This is the fourth and final post in a short series focused on topics addressing key issues for transitioning from emergency remote teaching to continuing to respond to the COVID-19 crisis while providing high-quality online learning. There are many challenges – and opportunities – that have resulted from the events of recent weeks. We’ll be covering a few of those here, and invite you to join in the conversation. In case you missed them, read the previous posts.
I just finished being a panelist where the last question was, “if you had to offer a single call to action to online and digital learning leaders right now to support access to quality and equitable online instruction what would it be?” Because this is such a compelling and important question, we quickly ran out of time, though I couldn’t get the question out of my mind.
So, my answer is simple: “Do not miss this opportunity and go for it!” What does this actually mean? If we as online leaders had tried to construct an environment where equity and access in online education were more critical and pervasive, we couldn’t have. The COVID crisis has not only made remote learning a part of every student’s experience, it has happened at a time that has never been as disrupted as it is now and in that disruption a spotlight has emerged shining an extreme focus on societal inequities. Though higher education has a tendency to inconsistently internalize the larger environment in its planning, the context now is laser focused on equitable access to quality, whether it is healthcare or education. And, we must not miss this message and this moment. This is not a time to exist in the “bubble” that many perceive to be a part of higher ed leadership.
Black Lives Matter (BLM), recent Supreme Court decisions around DACA and LGBTQIA rights have demonstrated a more pervasive level of support to address societal inequities than many might have anticipated. And, in higher education as we moved to remote learning in the Spring, we all heard from students that access to reliable (or any) Wi-Fi, technology and devices and comfort in a fully online environment disproportionately impacted our economically disadvantaged, first generation and diverse students. Students who previously were able to do course work on a phone quickly realized that was all they had, without access to computer labs or other institutional physical resources.
Suddenly an issue that had always existed though, frequently in the shadows of Student Affairs or Financial Aid, became front and center for students’ ability to learn. And, now all levels of the institution are aware and committed to addressing.
So, for online leaders, we need to redouble our efforts to use Universal Design principles in building our courses and we need to make a compelling case for the financial resources necessary to address equity and access to quality online learning. Educational leaders are more aware than ever of these issues; CARE support is to be used for student financial support and to also support institutions’ “costs associated with significant changes to delivery of instruction due to coronavirus.” Online leaders must position their work to be able to receive some of this support.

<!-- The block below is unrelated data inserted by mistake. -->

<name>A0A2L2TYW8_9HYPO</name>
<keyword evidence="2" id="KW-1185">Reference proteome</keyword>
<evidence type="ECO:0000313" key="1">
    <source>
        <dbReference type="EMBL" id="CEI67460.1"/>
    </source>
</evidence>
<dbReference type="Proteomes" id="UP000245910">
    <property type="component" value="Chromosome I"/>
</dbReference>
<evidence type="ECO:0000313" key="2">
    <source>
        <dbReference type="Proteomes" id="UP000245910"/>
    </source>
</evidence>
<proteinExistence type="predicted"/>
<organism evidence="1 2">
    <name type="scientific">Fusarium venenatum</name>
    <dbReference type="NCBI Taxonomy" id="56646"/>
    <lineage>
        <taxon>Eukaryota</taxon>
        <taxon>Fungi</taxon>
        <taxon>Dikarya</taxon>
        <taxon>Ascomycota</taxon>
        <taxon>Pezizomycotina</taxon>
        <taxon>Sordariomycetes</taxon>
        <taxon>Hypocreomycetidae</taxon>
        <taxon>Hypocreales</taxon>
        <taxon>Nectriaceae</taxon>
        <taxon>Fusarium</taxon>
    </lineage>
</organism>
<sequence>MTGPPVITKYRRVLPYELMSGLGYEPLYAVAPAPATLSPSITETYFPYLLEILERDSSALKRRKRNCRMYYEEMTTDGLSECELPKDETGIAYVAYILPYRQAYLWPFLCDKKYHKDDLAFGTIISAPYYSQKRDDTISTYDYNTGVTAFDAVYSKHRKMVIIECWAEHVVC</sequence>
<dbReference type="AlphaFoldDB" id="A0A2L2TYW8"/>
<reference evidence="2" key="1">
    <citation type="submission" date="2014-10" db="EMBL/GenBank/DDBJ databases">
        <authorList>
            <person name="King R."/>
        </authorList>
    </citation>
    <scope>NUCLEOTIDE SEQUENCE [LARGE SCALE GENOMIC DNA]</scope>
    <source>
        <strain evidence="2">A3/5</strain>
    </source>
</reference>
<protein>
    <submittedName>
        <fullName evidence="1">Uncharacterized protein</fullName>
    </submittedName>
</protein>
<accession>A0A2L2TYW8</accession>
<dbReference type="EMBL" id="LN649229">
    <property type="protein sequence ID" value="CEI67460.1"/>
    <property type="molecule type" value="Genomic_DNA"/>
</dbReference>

We need to ensure that faculty training includes addressing the needs of diverse, first- generation and economically disadvantaged students. A personal connection to a faculty member is especially important to maintaining equitable access and quality. Student engagement needs to be front and center in course design. And, we need to strengthen our readiness assessments and orientations for online and remote students.
Online leaders have done a good job of building support for fully online students in fully online programs, including specialized enrollment coaches, specific advising and other specialized support. The sudden full integration of remote learning and online education into the experiences of all students saw many institutions falling short in meeting all students’ needs. Ensuring that our services can be delivered with equal quality in a virtual environment is critical—advising, student activities, mental health and others need to be available and accessible. Support (including in and out of the classroom) must be provided to address students’ needs to feel a part of a community.
We also need to integrate resources for assessment and more robust predictive analytics so that we can measure the relative impact of various interventions and support on student success, including a focus on course completion data.
Because of the ubiquitous reality of the current global recession–unemployment rates that were 3% in January rose to over 14 % in May. Many of these jobs may never return and for those of us leading online learning and worried about making sure that access to online learning quality is equitable we need to acknowledge the opportunities to assist in creatine opportunities for those who have lost their jobs to finish degrees or gain new skills. Our commitment to this populations must also recognize their special needs in learning in a remote environment, facility with technology and financial stresses.
And, finally, because our areas are growing we have an opportunity to hire staff—let’s make sure that our staff is diverse and that we not only represent the diversity of our student populations but that as leaders we mentor our teams to be able to step into online leadership bringing their own diverse backgrounds, talent and expertise.